|Photo by Kyla|
This is no doubt because the garden I am walking around in is full of time that plays out toward next summer, and I see where the new daylilies will be/are blooming, and what the herbs look and smell like and how the soil grows richer by the day. People look and wonder what it is I'm so excited about. After all, teeny plants, some older ones kind of sick looking, bare spots, rocks under which bulbs lurk -- that's all that's visible for the most part. They can't see, like I can, the seed packets waiting to be wintersown and how the not-yet-developed new beds will be full of sunflowers and agastache and blue flax.
A few flowers are blooming strong right now, sure. But how long can you focus on one or two blossoms, when the mosquitoes are biting?
Everyone does marvel at the compost, though. There is so much! Wow! What a neat system! Well, yes, it is, and I wish I had about three or four times as much.
I moved an old rose yesterday, from the shaded side of the yard, into a spot I'd prepared in the sunniest area. I feel confident the rose will make it and will thrive over there; it's a Dr. Huey which is an old rootstock variety that all the new roses get grafted onto, because it is so sturdy. Even in dry shade, it bloomed generously. I expect it will be happier in the sun.
At one point digging it up I was on my knees, coaxing it with all my might, as gently as I could while at the same time using all my muscle power, into the trug which I then used to drag it across the yard. (No wheelbarrow.)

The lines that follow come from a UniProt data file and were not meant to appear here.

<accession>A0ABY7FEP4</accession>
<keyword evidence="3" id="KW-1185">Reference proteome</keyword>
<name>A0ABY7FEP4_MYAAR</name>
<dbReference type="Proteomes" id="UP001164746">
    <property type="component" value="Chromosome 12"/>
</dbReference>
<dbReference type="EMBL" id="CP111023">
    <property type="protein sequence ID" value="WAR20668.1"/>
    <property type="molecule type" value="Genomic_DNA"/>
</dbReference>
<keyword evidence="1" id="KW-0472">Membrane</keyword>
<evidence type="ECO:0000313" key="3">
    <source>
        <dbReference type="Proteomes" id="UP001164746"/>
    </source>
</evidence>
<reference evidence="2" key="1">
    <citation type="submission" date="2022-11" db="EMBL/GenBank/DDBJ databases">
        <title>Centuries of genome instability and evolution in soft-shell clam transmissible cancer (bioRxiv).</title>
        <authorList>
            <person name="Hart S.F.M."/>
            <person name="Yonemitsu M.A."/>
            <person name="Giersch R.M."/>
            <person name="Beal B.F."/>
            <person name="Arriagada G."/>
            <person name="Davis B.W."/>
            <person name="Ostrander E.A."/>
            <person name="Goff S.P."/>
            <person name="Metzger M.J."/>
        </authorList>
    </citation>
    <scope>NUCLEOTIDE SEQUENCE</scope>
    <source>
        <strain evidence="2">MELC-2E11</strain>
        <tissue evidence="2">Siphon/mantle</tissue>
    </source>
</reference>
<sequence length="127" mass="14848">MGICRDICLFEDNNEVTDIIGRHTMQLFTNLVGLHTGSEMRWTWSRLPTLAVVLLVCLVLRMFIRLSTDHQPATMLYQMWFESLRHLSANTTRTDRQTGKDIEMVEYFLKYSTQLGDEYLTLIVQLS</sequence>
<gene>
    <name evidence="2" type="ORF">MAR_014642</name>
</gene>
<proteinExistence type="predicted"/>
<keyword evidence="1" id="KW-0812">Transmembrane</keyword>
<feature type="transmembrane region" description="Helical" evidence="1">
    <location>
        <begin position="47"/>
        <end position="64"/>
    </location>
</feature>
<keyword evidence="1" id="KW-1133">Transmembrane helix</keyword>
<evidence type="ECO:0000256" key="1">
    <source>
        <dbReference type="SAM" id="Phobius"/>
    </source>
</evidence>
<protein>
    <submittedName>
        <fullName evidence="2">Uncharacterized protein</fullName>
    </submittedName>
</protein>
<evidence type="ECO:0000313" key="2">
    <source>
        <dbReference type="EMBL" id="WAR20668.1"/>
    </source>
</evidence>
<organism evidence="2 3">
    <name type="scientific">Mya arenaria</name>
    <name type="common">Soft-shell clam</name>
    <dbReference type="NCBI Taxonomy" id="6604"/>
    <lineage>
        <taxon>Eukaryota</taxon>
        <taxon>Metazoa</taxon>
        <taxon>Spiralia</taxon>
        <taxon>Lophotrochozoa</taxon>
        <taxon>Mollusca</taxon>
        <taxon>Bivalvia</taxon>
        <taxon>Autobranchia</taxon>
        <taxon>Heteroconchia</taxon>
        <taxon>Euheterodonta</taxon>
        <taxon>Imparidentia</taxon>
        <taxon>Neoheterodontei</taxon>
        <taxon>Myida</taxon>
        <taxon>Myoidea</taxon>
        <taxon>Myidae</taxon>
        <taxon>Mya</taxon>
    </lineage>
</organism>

This is all really happening, and it is so damn symbolic it's almost corny and embarrassing. I do feel that the world is in similar shape. On the surface there is trouble (no I am not going to go into detail) and how could anyone even say things are getting better? I don't say that, but I have this sense just as I do in the garden of a rich stream of time and what lies just up ahead, what is emerging in a way that's still pretty hard to notice.
And there are definitely times when I have to wrestle in the mud and muck, with gentleness and great force at the same time, acquiring wounds, crawling across an expanse, pulling a heavy weight, bleeding -- in order to re-arrange something important and get it right.
When I moved the rose, which I had been planning to do for months, I did it on the spur of the moment because it felt like the right time. The weather was perfect, not too hot, nicely overcast, and magically -- even though it was really hard work -- I was barely tired afterward, not sore, not wincing from a hurt back, only a little blood from a thorn scratch I'd not even noticed when it happened. I was astounded, frankly, at how good I felt, getting that done.
Digging up the rose, I found a beautiful rock, I thought, buried about six inches down, in its roots. I set it aside to clean up later, and when I cleaned it I found it was not a rock but a carving of a sleeping cat, who had lost an ear somewhere under there. There are some fresh scratches from my shovel but the broken part was done earlier.
It's still a lovely thing to have found in the roots of the rose.
Surprises like that, better than that, seem to be forming here and there, while we face into winter, watching the strange weather, staying out of trouble or, at least, like I did with the rose, choosing our trouble when the moment feels right.
So I have little to say. I'm working on the garden. It doesn't look like much yet, but you just wait.
|Sleeping Cat. Photo by Kyla|